Ordering for Manufacturing Most manufacturing companies will plan what they want to make within a period. How long that period is will be determined by the company running the plan. Speak to any manufacturer and they will tell you that they are a Make-To-Order manufacturing company. This means they don’t, or at least intend to, make any items if there are no existing demand for the item.
Typically, the Reordering Policy for these types of companies will be set to Lot for Lot. Meaning that when MPS and MRP plan is ran, it will look to consolidate orders within the period and make the most efficient production order(s) and purchase orders to satisfy the demand.
In the versions prior to Navision 8.0, you only had the Reorder Cycle. So if the demand does not satisfy the 2 weeks supply, it’ll just tell you to cancel the order and create the new order for the new demand requirement. Well, if you stay in any manufacturing environment long enough, you’ll know that it’s some times impossible to change what’s already scheduled or released to the shop floor.
Using one field is fine if your aggregation period is the same as your tolerance for rescheduling, but that’s not typically the case.
In Dynamics NAV 2013, they split the Reorder Cycle into 2 different fields. Lot Accumulation Period and Rescheduling Period.
The Lot Accumulation Period replaces the Reorder cycle in that it will aggregate demand for the 2 weeks out from the time you run your plans. The Rescheduling Period basically looks at the orders created during these 2 period, and if there are any changes in the demand or supply, instead of asking you to cancel the production/purchase order, it’ll ask you to reschedule it.
This may not seem much of a big deal, but when I first saw this, I was incredibly happy. For a long time, users had to deal with suggestions on canceling and creating new. So instead of carrying out these action messages, the users basically ignored these advices.
Finally Microsoft did this. Now if we can get more of our requests done in the next release, everyone will be even happier.
On the previous article about Dynamics NAV Manufacturing planning, we discussed about setting up your items to calculate the MPS requirements based on the sales forecast. With the MPS, it allows us to create what raw materials we need to purchase for the months to come.
As emphasized in the previous article, every company makes purchase orders out of some type of sales forecast. For almost every industry, forecasting is an art, not a science.
Planning What You’re Going to Buy
After the Planned Production Orders (PPO) are created for the Finished Goods (FG) and Sub-assemblies (SUB), we will be able to start making purchase orders for raw materials based on the demands from these Planned Production Orders.
To do this, you will need to go to the Planning Worksheet and run the Calculate Regenerative Plan. Put our Starting Date and Ending Date 60 days out or whatever you’re lead time is for your raw material item. This will capture everything you need to purchase now in order to fulfill the raw material requirements. We will also want to run our planning for items that’s categorized as Raw Materials (RM). Since we did not enter in the forecast numbers into our Sales Forecast (we forecast on the finished goods that drives the raw materials), it really doesn’t matter if you include forecast or not.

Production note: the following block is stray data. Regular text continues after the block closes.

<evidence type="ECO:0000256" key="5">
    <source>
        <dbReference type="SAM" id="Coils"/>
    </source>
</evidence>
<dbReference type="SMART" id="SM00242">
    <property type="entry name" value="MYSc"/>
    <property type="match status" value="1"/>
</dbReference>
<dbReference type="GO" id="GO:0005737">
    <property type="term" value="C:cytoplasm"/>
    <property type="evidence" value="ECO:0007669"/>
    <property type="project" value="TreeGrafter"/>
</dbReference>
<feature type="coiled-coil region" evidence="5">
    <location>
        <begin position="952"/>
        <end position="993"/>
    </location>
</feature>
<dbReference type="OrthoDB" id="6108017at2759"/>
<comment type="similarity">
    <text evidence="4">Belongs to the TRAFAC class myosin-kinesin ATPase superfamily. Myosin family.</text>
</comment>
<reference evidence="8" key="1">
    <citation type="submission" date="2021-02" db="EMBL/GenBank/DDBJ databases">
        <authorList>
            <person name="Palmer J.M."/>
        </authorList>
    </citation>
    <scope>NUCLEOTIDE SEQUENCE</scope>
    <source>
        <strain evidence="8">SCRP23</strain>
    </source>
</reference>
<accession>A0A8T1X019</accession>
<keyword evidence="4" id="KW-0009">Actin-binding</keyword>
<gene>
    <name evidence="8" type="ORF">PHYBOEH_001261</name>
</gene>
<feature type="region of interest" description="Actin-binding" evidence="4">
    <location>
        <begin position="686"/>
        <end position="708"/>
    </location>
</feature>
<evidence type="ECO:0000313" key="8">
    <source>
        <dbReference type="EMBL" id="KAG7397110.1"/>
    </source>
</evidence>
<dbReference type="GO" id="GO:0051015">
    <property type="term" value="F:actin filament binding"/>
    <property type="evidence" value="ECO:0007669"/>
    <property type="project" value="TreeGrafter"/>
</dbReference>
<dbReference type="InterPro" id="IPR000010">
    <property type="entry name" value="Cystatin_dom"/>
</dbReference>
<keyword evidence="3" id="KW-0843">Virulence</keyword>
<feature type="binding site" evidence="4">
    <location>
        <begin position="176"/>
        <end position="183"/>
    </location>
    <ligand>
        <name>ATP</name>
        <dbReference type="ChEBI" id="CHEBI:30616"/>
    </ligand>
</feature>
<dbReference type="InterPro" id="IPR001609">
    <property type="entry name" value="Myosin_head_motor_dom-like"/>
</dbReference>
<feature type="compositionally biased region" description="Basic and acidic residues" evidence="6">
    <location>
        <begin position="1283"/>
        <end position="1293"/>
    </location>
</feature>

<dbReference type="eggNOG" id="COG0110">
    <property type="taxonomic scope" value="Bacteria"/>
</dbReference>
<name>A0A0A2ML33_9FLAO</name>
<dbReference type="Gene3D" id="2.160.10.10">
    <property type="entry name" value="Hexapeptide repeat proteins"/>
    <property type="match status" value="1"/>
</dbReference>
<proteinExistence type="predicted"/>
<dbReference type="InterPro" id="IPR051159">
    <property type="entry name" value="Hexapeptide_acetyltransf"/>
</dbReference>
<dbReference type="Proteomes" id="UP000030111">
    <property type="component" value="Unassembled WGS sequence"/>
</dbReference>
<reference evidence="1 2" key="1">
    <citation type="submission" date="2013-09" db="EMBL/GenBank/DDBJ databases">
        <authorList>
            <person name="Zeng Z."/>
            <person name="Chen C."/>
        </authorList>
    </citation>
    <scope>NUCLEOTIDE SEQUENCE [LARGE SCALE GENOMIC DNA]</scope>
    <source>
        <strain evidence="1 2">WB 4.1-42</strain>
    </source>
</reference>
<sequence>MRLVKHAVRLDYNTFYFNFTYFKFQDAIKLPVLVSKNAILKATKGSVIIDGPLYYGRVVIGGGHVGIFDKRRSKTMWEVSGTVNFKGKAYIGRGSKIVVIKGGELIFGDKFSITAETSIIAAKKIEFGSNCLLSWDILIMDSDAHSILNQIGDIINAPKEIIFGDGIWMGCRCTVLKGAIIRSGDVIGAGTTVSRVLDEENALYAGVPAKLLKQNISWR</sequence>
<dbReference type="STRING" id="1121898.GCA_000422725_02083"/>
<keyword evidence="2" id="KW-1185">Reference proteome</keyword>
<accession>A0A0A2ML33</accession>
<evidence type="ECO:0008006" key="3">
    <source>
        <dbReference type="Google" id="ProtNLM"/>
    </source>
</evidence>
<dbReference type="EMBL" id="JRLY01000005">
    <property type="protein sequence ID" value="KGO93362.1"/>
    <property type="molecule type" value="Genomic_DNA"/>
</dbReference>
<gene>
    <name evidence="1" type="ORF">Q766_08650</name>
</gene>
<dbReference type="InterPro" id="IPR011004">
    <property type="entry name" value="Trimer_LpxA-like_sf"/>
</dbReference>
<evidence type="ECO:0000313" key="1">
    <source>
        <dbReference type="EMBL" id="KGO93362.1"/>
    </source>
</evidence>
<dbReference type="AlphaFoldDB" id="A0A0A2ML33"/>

When the planning worksheet is populated, depending on your settings on the Replenishment and Planning FastTab, it will recommend the purchase orders you need to create by a certain date.
NOTE: Setting the Replenishment and the Planning FastTabs on the item card is an art/science of its own. This will be a good topic for a separate blog article.
The Weekly or <Insert your production cycle> Manufacturing Plan
The weekly plan should be ran based on the actual sales orders that are requiring the goods. Every day, your company will receive sales orders for your manufactured goods. Your items typically have some lead time, either 1 day or 3 days or whatever days. We will use the planning worksheet to calculate all the sub assemblies and finished goods we need to make to satisfy the sales orders.
When you run your Planning Worksheet, click on Calculate Regenerative Plan. Set your Starting Date and Ending Date to 1 week. Make sure the Use Forecast is left blank. The reason is because we are no long using forecast to build our finished goods. We’re only building what we need to ship.
After the production manager reviews the suggestions made by the planning worksheet, he or she will create a Firm Planned Production Order (FPPO). From the FPPO, each FPPO can be released to the production floor as needed.
Some companies run the weekly plan every day to incorporate any changes in their actual demand. I suspect you will need to have an internal meeting to figure out what makes sense.
NOTE: When you run your weekly (or your production cycle) plan in the planning worksheet, it will delete any outstanding Planning Production Orders. So make sure to re-calculate the regenerative plan based on the forecast when you need to make new or change purchase requirements.
Based on the above scenario, there are 2 basically objectives:
1. Create the production order so your orders can be shipped as soon as possible